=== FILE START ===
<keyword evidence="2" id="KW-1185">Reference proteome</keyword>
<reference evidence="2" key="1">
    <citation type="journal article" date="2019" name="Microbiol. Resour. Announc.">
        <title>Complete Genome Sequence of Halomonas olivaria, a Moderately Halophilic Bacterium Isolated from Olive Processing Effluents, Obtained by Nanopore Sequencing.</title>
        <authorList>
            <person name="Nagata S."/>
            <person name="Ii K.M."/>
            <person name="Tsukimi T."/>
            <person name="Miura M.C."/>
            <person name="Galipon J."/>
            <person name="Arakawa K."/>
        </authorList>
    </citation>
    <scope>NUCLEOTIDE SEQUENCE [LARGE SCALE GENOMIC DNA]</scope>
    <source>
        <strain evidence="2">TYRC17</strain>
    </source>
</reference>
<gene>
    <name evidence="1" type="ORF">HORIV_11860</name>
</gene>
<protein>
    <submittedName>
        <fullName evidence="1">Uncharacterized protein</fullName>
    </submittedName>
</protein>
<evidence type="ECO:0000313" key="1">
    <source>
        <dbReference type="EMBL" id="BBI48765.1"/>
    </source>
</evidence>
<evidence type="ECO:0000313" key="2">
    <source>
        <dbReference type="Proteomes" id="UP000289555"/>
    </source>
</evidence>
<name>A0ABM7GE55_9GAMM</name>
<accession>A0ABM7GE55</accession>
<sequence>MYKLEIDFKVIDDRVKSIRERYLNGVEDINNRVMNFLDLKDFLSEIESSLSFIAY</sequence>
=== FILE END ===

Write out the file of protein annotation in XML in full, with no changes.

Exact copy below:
<keyword evidence="2" id="KW-1185">Reference proteome</keyword>
<reference evidence="2" key="1">
    <citation type="journal article" date="2019" name="Microbiol. Resour. Announc.">
        <title>Complete Genome Sequence of Halomonas olivaria, a Moderately Halophilic Bacterium Isolated from Olive Processing Effluents, Obtained by Nanopore Sequencing.</title>
        <authorList>
            <person name="Nagata S."/>
            <person name="Ii K.M."/>
            <person name="Tsukimi T."/>
            <person name="Miura M.C."/>
            <person name="Galipon J."/>
            <person name="Arakawa K."/>
        </authorList>
    </citation>
    <scope>NUCLEOTIDE SEQUENCE [LARGE SCALE GENOMIC DNA]</scope>
    <source>
        <strain evidence="2">TYRC17</strain>
    </source>
</reference>
<gene>
    <name evidence="1" type="ORF">HORIV_11860</name>
</gene>
<protein>
    <submittedName>
        <fullName evidence="1">Uncharacterized protein</fullName>
    </submittedName>
</protein>
<evidence type="ECO:0000313" key="1">
    <source>
        <dbReference type="EMBL" id="BBI48765.1"/>
    </source>
</evidence>
<evidence type="ECO:0000313" key="2">
    <source>
        <dbReference type="Proteomes" id="UP000289555"/>
    </source>
</evidence>
<name>A0ABM7GE55_9GAMM</name>
<accession>A0ABM7GE55</accession>
<sequence>MYKLEIDFKVIDDRVKSIRERYLNGVEDINNRVMNFLDLKDFLSEIESSLSFIAY</sequence>